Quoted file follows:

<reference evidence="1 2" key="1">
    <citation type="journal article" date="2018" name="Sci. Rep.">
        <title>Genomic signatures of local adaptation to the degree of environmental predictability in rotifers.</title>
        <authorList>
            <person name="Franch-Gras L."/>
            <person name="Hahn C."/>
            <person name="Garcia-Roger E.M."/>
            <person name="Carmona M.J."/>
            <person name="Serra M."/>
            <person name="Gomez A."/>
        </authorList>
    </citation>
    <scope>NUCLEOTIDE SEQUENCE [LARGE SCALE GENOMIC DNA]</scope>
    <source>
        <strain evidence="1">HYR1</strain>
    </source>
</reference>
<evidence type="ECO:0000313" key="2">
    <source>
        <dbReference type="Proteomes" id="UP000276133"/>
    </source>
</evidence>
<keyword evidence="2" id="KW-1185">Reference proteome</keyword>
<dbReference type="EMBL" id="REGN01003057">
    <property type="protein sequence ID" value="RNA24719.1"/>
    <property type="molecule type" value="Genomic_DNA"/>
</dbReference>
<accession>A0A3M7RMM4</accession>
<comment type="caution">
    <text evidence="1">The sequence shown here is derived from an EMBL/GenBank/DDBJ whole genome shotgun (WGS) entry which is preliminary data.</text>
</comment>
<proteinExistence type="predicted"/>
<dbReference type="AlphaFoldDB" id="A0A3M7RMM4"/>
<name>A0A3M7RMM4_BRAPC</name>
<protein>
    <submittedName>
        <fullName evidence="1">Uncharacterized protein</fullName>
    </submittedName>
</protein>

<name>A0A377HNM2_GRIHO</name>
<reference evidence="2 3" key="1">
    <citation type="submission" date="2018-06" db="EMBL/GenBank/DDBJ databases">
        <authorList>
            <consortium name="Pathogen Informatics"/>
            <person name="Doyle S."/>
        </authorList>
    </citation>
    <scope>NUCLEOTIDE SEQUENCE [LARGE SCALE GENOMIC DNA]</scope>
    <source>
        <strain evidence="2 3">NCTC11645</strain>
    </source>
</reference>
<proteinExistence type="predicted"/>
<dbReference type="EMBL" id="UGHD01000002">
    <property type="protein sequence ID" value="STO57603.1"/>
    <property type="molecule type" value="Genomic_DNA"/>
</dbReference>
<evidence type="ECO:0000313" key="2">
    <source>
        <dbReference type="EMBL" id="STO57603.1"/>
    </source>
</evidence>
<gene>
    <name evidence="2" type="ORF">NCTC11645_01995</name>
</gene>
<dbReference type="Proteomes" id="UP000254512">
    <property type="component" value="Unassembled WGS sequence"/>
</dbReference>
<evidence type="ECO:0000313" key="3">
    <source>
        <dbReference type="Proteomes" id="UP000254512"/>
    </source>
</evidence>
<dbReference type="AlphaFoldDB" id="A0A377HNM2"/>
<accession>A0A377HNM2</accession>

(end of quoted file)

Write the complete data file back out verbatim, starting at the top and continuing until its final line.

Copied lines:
<reference evidence="1 2" key="1">
    <citation type="journal article" date="2018" name="Sci. Rep.">
        <title>Genomic signatures of local adaptation to the degree of environmental predictability in rotifers.</title>
        <authorList>
            <person name="Franch-Gras L."/>
            <person name="Hahn C."/>
            <person name="Garcia-Roger E.M."/>
            <person name="Carmona M.J."/>
            <person name="Serra M."/>
            <person name="Gomez A."/>
        </authorList>
    </citation>
    <scope>NUCLEOTIDE SEQUENCE [LARGE SCALE GENOMIC DNA]</scope>
    <source>
        <strain evidence="1">HYR1</strain>
    </source>
</reference>
<evidence type="ECO:0000313" key="2">
    <source>
        <dbReference type="Proteomes" id="UP000276133"/>
    </source>
</evidence>
<keyword evidence="2" id="KW-1185">Reference proteome</keyword>
<dbReference type="EMBL" id="REGN01003057">
    <property type="protein sequence ID" value="RNA24719.1"/>
    <property type="molecule type" value="Genomic_DNA"/>
</dbReference>
<accession>A0A3M7RMM4</accession>
<comment type="caution">
    <text evidence="1">The sequence shown here is derived from an EMBL/GenBank/DDBJ whole genome shotgun (WGS) entry which is preliminary data.</text>
</comment>
<proteinExistence type="predicted"/>
<dbReference type="AlphaFoldDB" id="A0A3M7RMM4"/>
<name>A0A3M7RMM4_BRAPC</name>
<protein>
    <submittedName>
        <fullName evidence="1">Uncharacterized protein</fullName>
    </submittedName>
</protein>

<name>A0A377HNM2_GRIHO</name>
<reference evidence="2 3" key="1">
    <citation type="submission" date="2018-06" db="EMBL/GenBank/DDBJ databases">
        <authorList>
            <consortium name="Pathogen Informatics"/>
            <person name="Doyle S."/>
        </authorList>
    </citation>
    <scope>NUCLEOTIDE SEQUENCE [LARGE SCALE GENOMIC DNA]</scope>
    <source>
        <strain evidence="2 3">NCTC11645</strain>
    </source>
</reference>
<proteinExistence type="predicted"/>
<dbReference type="EMBL" id="UGHD01000002">
    <property type="protein sequence ID" value="STO57603.1"/>
    <property type="molecule type" value="Genomic_DNA"/>
</dbReference>
<evidence type="ECO:0000313" key="2">
    <source>
        <dbReference type="EMBL" id="STO57603.1"/>
    </source>
</evidence>
<gene>
    <name evidence="2" type="ORF">NCTC11645_01995</name>
</gene>
<dbReference type="Proteomes" id="UP000254512">
    <property type="component" value="Unassembled WGS sequence"/>
</dbReference>
<evidence type="ECO:0000313" key="3">
    <source>
        <dbReference type="Proteomes" id="UP000254512"/>
    </source>
</evidence>
<dbReference type="AlphaFoldDB" id="A0A377HNM2"/>
<accession>A0A377HNM2</accession>